Where, oh, where do the prices end up?  For the last several years, we have all thought that the market would top out on good goats.  Has it topped out? NO!!  The San Angelo doe show sale was tonight.  Let’s look at the #s.  There was only a 100+ does shown.  Of course, that is the heart of goat production country–the birthplace, if you will.  It is a who’s who list of showmen, with does from the top notch breeders, that were selling does in the sale tonight.  Granted, some may have been “loaners”, but most were not.  They sold 25 plus 1 foundation scholarship doe.  These 26 does averaged $4,200.  WAY higher than last year.  

     What is the trend?  Like gas prices since your president took over–HIGHER!! When oBAMa took over gas was $1.89 per gallon, now quite a bit more.  This fact helps drive the prices of show animals.  Why?  It costs too much to drive around flipping rocks, looking for that magical one that nobody else found.  Factor shipping costs into corn, soybeans, etc and delivery of feed and it costs too much to feed a common SOB.  Therefore, people aren’t messing around.  Find the one you like, set your limit, then bid past that limit a ways, and you have higher priced goats.  

     Throw in the fact that the top notch genetics are limited to certain herds, AI & flushing is still a somewhat limited technology and a lot of breeders won’t turn loose of their genetics and it is all pushed into the middle of a felt covered table to make for higher priced GOOD goats.  If you factor in the addictions of some people wanting the best, then that pushes prices even higher.  

     I can fill every order for $250 wethers/doe kids and $2,500 bucks.  That part is EASY.  If you don’t care what the product is like that you are selling, then you just find them and move them down the road.  Kind of like selling new hollands and kubotas.  You know that they aren’t good enough, but it fits the price point.  Okay.  Not much satisifaction in a job well done, but… a check and go on.

The problem is filling the orders for “the kind of goat your kid would feed or the kind of buck you would use”.  I can’t do it for $250.  I can come across a goat or two that is cheap.  Sometimes, there are health problems to overcome.  Who pays for that risk when it doesn’t work?  I do.  And I take those risks a lot.  Do they work out?  Yes.  Ask Chesley Comstock.  Her grand at the OK State Fair & Reserve grand at the Lone Star Elite was not a healthy beast when we picked him up.  But, things changed and he cranked for the good.  On the other hand, Duke had an A90 wether that I liked a lot–I mean a LOT.  Considering the contending bidder, he had a chance.  He didn’t live a month after I bought him.  Who pays for that?  Me.  It is part of the gamble to find the right one.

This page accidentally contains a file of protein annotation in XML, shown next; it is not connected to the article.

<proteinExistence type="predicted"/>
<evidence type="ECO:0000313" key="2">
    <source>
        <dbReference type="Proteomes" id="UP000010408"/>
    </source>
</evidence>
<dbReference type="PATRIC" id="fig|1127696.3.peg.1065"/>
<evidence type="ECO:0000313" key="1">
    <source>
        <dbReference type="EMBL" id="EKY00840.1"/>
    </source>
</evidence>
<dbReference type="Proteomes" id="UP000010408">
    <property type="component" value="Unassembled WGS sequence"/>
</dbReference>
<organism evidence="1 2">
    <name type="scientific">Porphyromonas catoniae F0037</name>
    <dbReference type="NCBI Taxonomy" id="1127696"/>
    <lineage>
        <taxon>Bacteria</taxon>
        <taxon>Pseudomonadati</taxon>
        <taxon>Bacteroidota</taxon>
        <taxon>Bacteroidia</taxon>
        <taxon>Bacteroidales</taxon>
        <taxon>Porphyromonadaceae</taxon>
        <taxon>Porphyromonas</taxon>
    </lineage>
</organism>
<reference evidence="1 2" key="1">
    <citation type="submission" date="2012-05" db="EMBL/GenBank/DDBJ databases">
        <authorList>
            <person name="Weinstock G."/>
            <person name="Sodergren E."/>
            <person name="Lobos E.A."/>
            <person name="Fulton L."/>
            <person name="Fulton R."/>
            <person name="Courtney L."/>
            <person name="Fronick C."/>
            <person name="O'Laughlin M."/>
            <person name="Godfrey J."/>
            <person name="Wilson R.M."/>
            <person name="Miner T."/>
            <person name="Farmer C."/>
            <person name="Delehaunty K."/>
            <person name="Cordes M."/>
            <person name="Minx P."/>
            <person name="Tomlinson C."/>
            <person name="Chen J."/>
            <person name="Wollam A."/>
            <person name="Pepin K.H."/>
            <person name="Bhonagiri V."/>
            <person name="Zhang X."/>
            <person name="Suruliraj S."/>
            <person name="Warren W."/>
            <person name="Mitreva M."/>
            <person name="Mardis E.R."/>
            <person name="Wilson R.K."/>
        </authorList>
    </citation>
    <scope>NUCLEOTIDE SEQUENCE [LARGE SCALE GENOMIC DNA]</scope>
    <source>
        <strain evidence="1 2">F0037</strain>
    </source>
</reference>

I am low rent. Ask everybody that deals with me.  I don’t want a high dollar wether at my house.  However, I won’t pass up a chance of a good one because of health issues.  I study genetics and judge tendencies in order to increase the odds.  I also believe in volume pricing.  Everything to get the price down.  More importantly, I put a lot of faith in a good feeding and showing program.  If I can cover the cost of my travels, make it to Cooper’s BBQ in Llano, deal with good people and break even financially, well then, I am way ahead of all the other addictions that are out there. 

  Buck prices are NOT going to get cheaper this year.  2012 was high.  2013 is going to be higher.  Why?  If you want to win a wether show, then you have to cut the great ones.  Once, those breeders win some shows, they will leave the nuts in a couple.  It is a vicious circle of life, going no where fast, round and round, higher and higher.  The ones that sold high $ bucks last year are looking for the new thing this year.  The ones that sold good kid crops last year are looking to improve, knowing that last year was high, they are prepared to spend more this year.  Others are looking to make a splash and find the next great one.  Throw in the fact that a lot of people spent $2,500 to $5,000 on common bastard bucks last year, now they have the kids on the ground and they realize that they got just that–some common SOB with speckled ears out of a reject doe and they now have to get serious or get out.  

      If you are shopping for breeding pieces, talk to the right people.  Do your research.  What do you need?  What do you have?  What are your goals?  What are your finances?  What do you want?  What are your next breeding plans?  

Do like the old Bud Dry commercials and ask Why Ask Why?  Answer those questions and then spend wisely.   


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